Henderson-Hasselbalch Equation
College of Medicine Medical Sciences
32
Henderson-Hasselbalch Equation
  • This equation can be used to determine the pH if
    the pK and ratio of the ionised and unionised
    forms is known.
  • The pKa (a for acid) is the ve log of the
    dissociation constant of the acid. It is the pH
    at which the ratio of the ionised and unionised
    species is equal to 1. ie the molar
    concentration of the ionised and unionsed species
    is the same.
  • Similarly pKb is ve log of the dissociation
    constant of the base

College of Medicine Medical Sciences
33
College of Medicine Medical Sciences
From Devlin, 3rd ed., Ch 1
34
College of Medicine Medical Sciences
From Devlin, 3rd ed., Ch 1
35
Weak Acids and Bases Equilibria
  • Strong acids / bases disassociate completely
  • Weak acids / bases disassociate only partially
  • Enzyme activity sensitive to pH
  • weak acid/bases play important role in
  • protein structure/function

36
Acid/conjugate base pairs
HA H2O A- H3O HA A- H HA
acid ( donates H)(Bronstad Acid) A- Conjugate
base (accepts H)(Bronstad Base)
Ka pKa value describe tendency to loose
H large Ka stronger acid small Ka weaker
acid
Ka HA- HA
pKa - log Ka
37
pKa values determined by titration
38
Phosphate has three ionizable H and three pKas
39
Buffers
  • Buffers are aqueous systems that resist changes
    in pH when small amounts of a strong acid or base
    are added.
  • A buffered system consist of a weak acid and its
    conjugate base.
  • The most effective buffering occurs at the region
    of minimum slope on a titration curve
  • (i.e. around the pKa).
  • Buffers are effective at pHs that are within /-1
    pH unit of the pKa

40
Henderson-Hasselbach Equation
HA weak acid A- Conjugate base
1) Ka HA- HA
2) H Ka HA A-
3) -logH -log Ka -log HA A-
H-H equation describes the relationship
between pH, pKa and buffer concentration
4) -logH -log Ka log A- HA
5) pH pKa log A- HA
41
Case where 10 acetate ion 90 acetic acid
  • pH pKa log10 0.1


  • 0.9
  • pH 4.76 (-0.95)
  • pH 3.81

42
Case where 50 acetate ion 50 acetic acid
  • pH pKa log10 0.5


  • 0.5
  • pH 4.76 0
  • pH 4.76 pKa

43
Case where 90 acetate ion 10 acetic acid
  • pH pKa log10 0.9


  • 0.1
  • pH 4.76 0.95
  • pH 5.71

44
Cases when buffering fails
  • pH pKa log10 0.99


  • 0.01
  • pH 4.76 2.00
  • pH 6.76
  • pH pKa log10 0.01


  • 0.99
  • pH 4.76 - 2.00
  • pH 2.76

45
Sample pH problems
College of Medicine Medical Sciences
From Devlin, 3rd ed., Ch 1
46
Sample pH Problem (cont)
College of Medicine Medical Sciences
From Devlin, 3rd ed., Ch 1
47
Buffers
  • Definition A weak acid plus its conjugate base
    that cause a solution to resist changes in pH
    when an acid or base are added
  • Effectiveness of a buffer is determined by 1)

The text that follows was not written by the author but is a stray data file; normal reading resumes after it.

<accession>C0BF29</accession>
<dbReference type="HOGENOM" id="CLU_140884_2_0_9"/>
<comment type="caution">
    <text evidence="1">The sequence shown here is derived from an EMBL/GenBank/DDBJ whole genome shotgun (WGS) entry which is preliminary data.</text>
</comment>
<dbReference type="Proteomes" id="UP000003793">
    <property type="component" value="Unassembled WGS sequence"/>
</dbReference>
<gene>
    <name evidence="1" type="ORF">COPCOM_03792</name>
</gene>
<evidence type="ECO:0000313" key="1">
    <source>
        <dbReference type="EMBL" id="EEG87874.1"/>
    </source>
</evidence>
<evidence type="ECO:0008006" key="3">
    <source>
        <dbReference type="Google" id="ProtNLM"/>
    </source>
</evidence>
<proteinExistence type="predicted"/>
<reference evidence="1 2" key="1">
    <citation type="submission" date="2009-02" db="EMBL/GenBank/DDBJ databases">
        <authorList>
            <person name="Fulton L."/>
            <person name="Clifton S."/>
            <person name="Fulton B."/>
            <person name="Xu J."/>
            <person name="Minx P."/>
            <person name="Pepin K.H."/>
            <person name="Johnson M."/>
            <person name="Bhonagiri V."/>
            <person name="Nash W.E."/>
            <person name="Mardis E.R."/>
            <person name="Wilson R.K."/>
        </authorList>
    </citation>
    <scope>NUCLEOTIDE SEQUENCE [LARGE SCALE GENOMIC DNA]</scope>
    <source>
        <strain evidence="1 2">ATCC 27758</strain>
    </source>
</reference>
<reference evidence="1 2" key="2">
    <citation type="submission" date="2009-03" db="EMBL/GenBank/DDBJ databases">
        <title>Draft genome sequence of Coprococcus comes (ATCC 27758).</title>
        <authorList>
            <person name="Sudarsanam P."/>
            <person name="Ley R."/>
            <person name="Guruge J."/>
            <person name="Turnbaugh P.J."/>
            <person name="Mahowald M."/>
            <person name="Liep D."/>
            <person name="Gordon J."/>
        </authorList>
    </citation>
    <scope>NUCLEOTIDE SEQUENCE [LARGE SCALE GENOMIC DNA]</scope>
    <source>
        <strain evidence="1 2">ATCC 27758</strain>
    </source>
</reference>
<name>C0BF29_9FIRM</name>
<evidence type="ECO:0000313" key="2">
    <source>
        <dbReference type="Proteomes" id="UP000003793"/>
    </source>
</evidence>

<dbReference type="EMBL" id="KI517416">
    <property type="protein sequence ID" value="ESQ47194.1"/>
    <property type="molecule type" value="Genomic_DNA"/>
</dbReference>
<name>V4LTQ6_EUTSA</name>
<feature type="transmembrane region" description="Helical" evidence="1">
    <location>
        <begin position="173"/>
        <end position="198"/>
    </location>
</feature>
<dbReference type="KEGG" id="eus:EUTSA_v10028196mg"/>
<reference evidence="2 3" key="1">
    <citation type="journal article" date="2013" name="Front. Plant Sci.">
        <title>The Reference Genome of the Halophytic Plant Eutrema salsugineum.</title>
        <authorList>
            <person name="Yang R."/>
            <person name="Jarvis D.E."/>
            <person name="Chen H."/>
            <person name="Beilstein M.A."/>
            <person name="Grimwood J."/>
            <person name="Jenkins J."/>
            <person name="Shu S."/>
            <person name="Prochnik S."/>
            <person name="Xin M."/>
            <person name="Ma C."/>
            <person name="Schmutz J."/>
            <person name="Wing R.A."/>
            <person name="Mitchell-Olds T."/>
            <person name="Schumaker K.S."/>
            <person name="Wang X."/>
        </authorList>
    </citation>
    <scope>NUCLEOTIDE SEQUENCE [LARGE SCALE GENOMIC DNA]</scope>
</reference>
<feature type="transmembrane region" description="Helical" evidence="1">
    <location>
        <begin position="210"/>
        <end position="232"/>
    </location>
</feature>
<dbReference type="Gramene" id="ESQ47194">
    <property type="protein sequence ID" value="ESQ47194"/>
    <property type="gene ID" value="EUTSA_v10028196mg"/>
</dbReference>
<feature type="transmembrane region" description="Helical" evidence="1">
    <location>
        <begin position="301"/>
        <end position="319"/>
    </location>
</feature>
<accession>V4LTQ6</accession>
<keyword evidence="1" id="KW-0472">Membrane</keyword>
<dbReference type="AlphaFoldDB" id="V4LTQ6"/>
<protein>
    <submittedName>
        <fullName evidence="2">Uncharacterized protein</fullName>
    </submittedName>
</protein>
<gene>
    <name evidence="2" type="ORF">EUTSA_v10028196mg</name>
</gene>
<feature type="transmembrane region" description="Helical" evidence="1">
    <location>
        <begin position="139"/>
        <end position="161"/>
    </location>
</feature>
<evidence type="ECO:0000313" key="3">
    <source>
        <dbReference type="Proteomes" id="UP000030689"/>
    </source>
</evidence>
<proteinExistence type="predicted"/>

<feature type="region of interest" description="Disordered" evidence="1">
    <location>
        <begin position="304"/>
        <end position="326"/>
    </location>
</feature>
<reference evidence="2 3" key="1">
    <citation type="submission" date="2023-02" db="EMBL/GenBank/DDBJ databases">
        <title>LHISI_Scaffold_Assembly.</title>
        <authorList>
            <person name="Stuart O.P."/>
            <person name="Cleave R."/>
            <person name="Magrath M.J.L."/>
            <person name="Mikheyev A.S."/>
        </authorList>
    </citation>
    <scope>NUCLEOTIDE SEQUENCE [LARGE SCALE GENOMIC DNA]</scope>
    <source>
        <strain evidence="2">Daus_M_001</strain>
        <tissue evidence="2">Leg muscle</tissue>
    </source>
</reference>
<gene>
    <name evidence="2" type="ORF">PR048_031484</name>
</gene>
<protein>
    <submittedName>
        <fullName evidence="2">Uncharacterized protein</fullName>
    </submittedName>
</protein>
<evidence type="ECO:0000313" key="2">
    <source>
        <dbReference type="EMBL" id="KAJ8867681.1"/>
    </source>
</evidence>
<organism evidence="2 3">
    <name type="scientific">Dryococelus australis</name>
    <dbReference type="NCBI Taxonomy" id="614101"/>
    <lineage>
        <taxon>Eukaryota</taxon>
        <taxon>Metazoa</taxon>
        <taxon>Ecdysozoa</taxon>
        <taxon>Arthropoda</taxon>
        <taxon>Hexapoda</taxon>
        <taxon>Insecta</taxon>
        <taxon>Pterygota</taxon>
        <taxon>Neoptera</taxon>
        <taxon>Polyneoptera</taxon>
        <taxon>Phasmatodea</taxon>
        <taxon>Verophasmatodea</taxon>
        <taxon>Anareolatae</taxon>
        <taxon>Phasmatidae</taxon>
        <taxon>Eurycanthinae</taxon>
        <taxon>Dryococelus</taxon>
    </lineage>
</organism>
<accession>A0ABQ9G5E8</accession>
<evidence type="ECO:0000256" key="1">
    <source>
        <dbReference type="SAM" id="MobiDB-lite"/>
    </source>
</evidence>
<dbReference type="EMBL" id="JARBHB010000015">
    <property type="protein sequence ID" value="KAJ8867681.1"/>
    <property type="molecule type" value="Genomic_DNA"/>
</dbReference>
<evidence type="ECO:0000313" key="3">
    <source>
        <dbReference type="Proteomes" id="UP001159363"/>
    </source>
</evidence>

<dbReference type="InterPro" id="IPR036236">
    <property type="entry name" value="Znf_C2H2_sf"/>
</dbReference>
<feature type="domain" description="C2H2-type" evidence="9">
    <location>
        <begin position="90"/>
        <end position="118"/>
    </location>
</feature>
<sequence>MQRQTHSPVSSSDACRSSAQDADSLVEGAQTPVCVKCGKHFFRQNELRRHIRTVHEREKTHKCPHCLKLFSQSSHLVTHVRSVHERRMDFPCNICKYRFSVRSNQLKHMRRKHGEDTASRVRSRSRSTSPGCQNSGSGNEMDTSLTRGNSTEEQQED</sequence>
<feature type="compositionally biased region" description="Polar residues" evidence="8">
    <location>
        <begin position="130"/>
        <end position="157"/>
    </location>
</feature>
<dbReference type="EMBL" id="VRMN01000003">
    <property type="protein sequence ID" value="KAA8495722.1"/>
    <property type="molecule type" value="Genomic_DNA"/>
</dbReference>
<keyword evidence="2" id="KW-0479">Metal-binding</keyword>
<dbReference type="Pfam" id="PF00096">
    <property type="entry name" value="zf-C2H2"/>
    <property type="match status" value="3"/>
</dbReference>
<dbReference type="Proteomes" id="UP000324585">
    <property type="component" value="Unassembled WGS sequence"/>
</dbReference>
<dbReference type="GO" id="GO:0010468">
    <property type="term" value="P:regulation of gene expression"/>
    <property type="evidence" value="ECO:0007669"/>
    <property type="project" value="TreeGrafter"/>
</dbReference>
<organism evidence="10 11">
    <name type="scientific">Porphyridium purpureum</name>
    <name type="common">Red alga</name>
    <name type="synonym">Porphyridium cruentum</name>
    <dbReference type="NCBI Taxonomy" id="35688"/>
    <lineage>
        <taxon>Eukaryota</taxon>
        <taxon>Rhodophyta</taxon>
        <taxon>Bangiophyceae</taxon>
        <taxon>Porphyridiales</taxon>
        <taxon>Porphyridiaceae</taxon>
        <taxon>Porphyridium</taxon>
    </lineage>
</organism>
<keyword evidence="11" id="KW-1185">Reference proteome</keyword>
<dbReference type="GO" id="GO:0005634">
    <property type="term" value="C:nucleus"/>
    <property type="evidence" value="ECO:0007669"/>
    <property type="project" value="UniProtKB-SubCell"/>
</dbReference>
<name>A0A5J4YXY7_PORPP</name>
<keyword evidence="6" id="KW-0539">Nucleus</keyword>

the pH of the solution, buffers work best within
    1 pH unit of their pKa 2)
    the concentration of the buffer the more
    present, the greater the buffering capacity

College of Medicine Medical Sciences
48
Physiological Buffers
  • Carbon Dioxide-Bicarbonate System a major
    regulator of blood pH
  • Phosphate System major regulator of cytosolic pH
  • Proteins as buffers
  • CO2 and HCO3 are much higher than PO4 in
    blood the reverse is true in the cytosol, PO4
    gtgtgt HCO3

College of Medicine Medical Sciences
49
Examples - Physiological Buffers
College of Medicine Medical Sciences
From Marks, Marks, Smith, Ch 4
50
College of Medicine Medical Sciences
From Marks, Marks, Smith, Ch 4
51
pH Titration Curves
College of Medicine Medical Sciences
From Lehninger, 2nd ed., Ch 4
52
Blood Bicarbonate and Metabolic Acidosis
The bicarbonate blood buffer in a normal
adult maintains the blood pH at about 7.40. If
the blood pH drops below 7.35, the condition is
referred to as an ACIDOSIS. A prolonged blood pH
below 7.0 can lead to death. Clinically for an
acidosis, the acid-base parameters (pH, HCO3-
, CO2 ) of the patients blood should be
monitored. The normal values for these are pH
7.40 HCO3- 24 mM CO2 1.2 mM.
College of Medicine Medical Sciences
53
Sample Problem Metabolic Acidosis
  • The blood values of a patient were pH 7.03 and
    CO2 1.1 mM. What is the patients blood
    HCO3- and how much of the normal HCO3- has
    been used in buffering the acid causing the
    condition?
  • The pK for HCO3-/CO2 6.10

College of Medicine Medical Sciences
54
Solution
  • Substitute into Henderson-Hasselbalch equation
  • 7.03 6.10 log HCO3-/1.1 mM, or
  • 0.93 log HCO3-/1.1 mM
  • The anti-log of 0.93 8.5, thus
  • 8.5 HCO3-/1.1 mM, or HCO3- 9.4 mM
  • Since normal HCO3- equals 24 mM, there was a
    decrease of 14.6 mmol of HCO3- per liter of
    blood in this patient. This would be approaching
    the point where, if left untreated, the HCO3-
    buffering capacity would be no longer effective
    in this patient.

College of Medicine Medical Sciences